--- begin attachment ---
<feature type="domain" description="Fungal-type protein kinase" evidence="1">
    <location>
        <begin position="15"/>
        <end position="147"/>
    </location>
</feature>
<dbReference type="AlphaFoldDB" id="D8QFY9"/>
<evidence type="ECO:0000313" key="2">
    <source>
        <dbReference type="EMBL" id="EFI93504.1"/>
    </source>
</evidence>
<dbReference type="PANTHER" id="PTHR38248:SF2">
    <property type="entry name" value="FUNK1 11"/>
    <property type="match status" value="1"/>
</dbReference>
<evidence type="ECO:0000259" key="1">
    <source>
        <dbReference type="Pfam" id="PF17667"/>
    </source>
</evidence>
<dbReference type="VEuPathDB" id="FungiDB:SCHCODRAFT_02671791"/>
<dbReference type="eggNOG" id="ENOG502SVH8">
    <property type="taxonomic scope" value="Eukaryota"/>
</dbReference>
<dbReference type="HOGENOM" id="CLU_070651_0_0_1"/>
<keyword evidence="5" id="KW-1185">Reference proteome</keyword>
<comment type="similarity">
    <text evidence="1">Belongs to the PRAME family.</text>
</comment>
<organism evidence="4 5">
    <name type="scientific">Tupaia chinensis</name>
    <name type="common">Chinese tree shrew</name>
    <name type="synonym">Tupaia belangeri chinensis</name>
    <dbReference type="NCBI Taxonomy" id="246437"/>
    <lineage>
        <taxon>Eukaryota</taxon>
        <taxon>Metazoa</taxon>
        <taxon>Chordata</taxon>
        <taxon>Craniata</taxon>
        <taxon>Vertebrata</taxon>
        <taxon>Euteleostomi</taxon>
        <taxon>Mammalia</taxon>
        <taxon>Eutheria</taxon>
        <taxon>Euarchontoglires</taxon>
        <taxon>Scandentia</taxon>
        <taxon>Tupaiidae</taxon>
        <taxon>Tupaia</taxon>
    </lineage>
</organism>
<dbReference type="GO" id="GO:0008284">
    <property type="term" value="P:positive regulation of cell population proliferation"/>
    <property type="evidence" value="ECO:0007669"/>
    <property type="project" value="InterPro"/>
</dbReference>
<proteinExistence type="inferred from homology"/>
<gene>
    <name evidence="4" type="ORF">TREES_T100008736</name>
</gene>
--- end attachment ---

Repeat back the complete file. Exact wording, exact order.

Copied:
<feature type="domain" description="Fungal-type protein kinase" evidence="1">
    <location>
        <begin position="15"/>
        <end position="147"/>
    </location>
</feature>
<dbReference type="AlphaFoldDB" id="D8QFY9"/>
<evidence type="ECO:0000313" key="2">
    <source>
        <dbReference type="EMBL" id="EFI93504.1"/>
    </source>
</evidence>
<dbReference type="PANTHER" id="PTHR38248:SF2">
    <property type="entry name" value="FUNK1 11"/>
    <property type="match status" value="1"/>
</dbReference>
<evidence type="ECO:0000259" key="1">
    <source>
        <dbReference type="Pfam" id="PF17667"/>
    </source>
</evidence>
<dbReference type="VEuPathDB" id="FungiDB:SCHCODRAFT_02671791"/>
<dbReference type="eggNOG" id="ENOG502SVH8">
    <property type="taxonomic scope" value="Eukaryota"/>
</dbReference>
<dbReference type="HOGENOM" id="CLU_070651_0_0_1"/>
<keyword evidence="5" id="KW-1185">Reference proteome</keyword>
<comment type="similarity">
    <text evidence="1">Belongs to the PRAME family.</text>
</comment>
<organism evidence="4 5">
    <name type="scientific">Tupaia chinensis</name>
    <name type="common">Chinese tree shrew</name>
    <name type="synonym">Tupaia belangeri chinensis</name>
    <dbReference type="NCBI Taxonomy" id="246437"/>
    <lineage>
        <taxon>Eukaryota</taxon>
        <taxon>Metazoa</taxon>
        <taxon>Chordata</taxon>
        <taxon>Craniata</taxon>
        <taxon>Vertebrata</taxon>
        <taxon>Euteleostomi</taxon>
        <taxon>Mammalia</taxon>
        <taxon>Eutheria</taxon>
        <taxon>Euarchontoglires</taxon>
        <taxon>Scandentia</taxon>
        <taxon>Tupaiidae</taxon>
        <taxon>Tupaia</taxon>
    </lineage>
</organism>
<dbReference type="GO" id="GO:0008284">
    <property type="term" value="P:positive regulation of cell population proliferation"/>
    <property type="evidence" value="ECO:0007669"/>
    <property type="project" value="InterPro"/>
</dbReference>
<proteinExistence type="inferred from homology"/>
<gene>
    <name evidence="4" type="ORF">TREES_T100008736</name>
</gene>